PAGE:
In an earlier post, I explained how to create a custom Lightroom preset that you could use to edit your photos in Lightroom. In addition to creating your own Lightroom presets you can download and install presets from the web into Lightroom so you can use them anytime you like.

To begin, you’ll need to locate some presets to use. A good place to start is at Adobe Exchange: and search for Lightroom presets. Download a set of presets to your computer. In most cases this requires you to download and save the file to your computer and then you need to unzip its contents. Place the unzipped files in a folder that you can find easily.

Once you have done this, launch Lightroom and click to open the Develop module. Choose User Presets and, if desired, create a new folder for the presets by selecting New Folder and type the folder name. I like to do this so I can keep my presets separate to other people’s.

Once you have created the new folder, right-click it and click Import. Navigate to where you saved the preset files you downloaded, select them and click Import. The presets will be added to your Lightroom Preset collection. Chances are that one will be applied to your image too! Press Control + Z (Command + Z on the Mac) to undo it.

You can rename a folder by right clicking it and choose Rename and you can also delete a folder if you decide you don’t like the presets or simply remove individual presets by right clicking the preset and click Delete.

You can also share your presets with others. To do this, right-click a preset that you have created and choose Export. It is exported by default with its current name with the extension LRtemplate which is the extension that identifies it as a preset. To share your presets with others you can either send them the LRtemplate file so that they can import it into Lightroom themselves or zip a number of presets into a single file of presets and distribute that.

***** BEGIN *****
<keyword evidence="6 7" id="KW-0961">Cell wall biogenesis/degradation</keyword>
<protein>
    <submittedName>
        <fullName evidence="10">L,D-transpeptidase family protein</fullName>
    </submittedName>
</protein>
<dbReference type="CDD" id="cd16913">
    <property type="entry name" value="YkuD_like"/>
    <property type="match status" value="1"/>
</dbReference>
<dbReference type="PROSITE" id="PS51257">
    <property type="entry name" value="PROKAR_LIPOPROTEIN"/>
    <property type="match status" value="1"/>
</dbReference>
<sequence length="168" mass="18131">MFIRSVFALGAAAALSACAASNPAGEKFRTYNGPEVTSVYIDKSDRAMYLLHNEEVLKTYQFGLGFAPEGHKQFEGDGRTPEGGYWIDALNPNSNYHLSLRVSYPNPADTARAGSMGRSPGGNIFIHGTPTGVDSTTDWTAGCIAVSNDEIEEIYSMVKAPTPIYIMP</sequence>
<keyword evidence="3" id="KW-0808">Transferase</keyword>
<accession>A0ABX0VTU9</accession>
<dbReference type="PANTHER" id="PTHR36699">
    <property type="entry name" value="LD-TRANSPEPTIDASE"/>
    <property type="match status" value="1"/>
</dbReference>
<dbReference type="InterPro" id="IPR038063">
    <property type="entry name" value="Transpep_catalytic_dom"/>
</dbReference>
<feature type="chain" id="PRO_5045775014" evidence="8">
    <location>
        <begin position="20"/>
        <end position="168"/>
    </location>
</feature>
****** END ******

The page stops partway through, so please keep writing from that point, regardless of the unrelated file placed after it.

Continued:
Even if you do not want to create your own presets, you’ll find that there are plenty of cool presets available on the web that you can download and use.

Helen Bradley

Thursday, January 21st, 2010

Word 2007: Drawing in documents

One technique that has changed with Word 2007 is drawing in documents.

Instead of having a Drawing toolbar you now select shapes from the Shapes dropdown list on the Insert tab.

From this list you can select shapes such as lines and all the AutoShapes that you are used to using in earlier versions.

To create a drawing, for example, you can select and insert the shapes that make up the drawing and then format them using the Drawing Tools > Format options on the Ribbon.

Many of the color options that are available are connected to the theme colors so, provided you use a theme color in your drawn shapes, the colors will change automatically later if a different theme is applied to the document so the drawing stays consistent with the remainder of the document.

Find the shape formatting tools on the Drawing Tools > Format tab on the Ribbon.

What is missing in Word 2007 is the ability to right click a shape and have the format AutoShape dialog appear as it does in Excel and PowerPoint.

The Format tab and the Format Object dialog in Word offer less features than are available in the new graphics engine in the other applications.

Helen Bradley

Wednesday, January 20th, 2010

Better photos tip #6 – Depth of field

This image shows a shallow depth of field – the statue is in focus but everything else is nicely blurred.

There is a benefit you get when you use the macro setting on your camera and that is that when you use it your camera generally captures the image using a very small depth of field.

Depth of field is the area in focus around and in front of and behind the subject of the image. When you have a large depth of field, everything is in focus and where the depth of field is small, only a very small portion of the image is in focus.

Shooting with a small depth of field requires some skill because you have to make sure that the subject itself is in sharp focus – so that the rest of the image is not.

Check the LCD screen or viewfinder to ensure that the subject looks crisp and in focus before shooting. When you have taken the shot, check the image and zoom in to it and make sure the subject looks sharp – the LCD screen preview at the regular size won’t show clearly enough if you have the subject sharp enough.

Depth of field will be a new concept if you’ve only used inexpensive film cameras in the past. Automatic film cameras shoot with a very wide depth of field so that everything in the photograph is in focus. In the days of film, only SLRs were capable of capturing images with a small depth of field.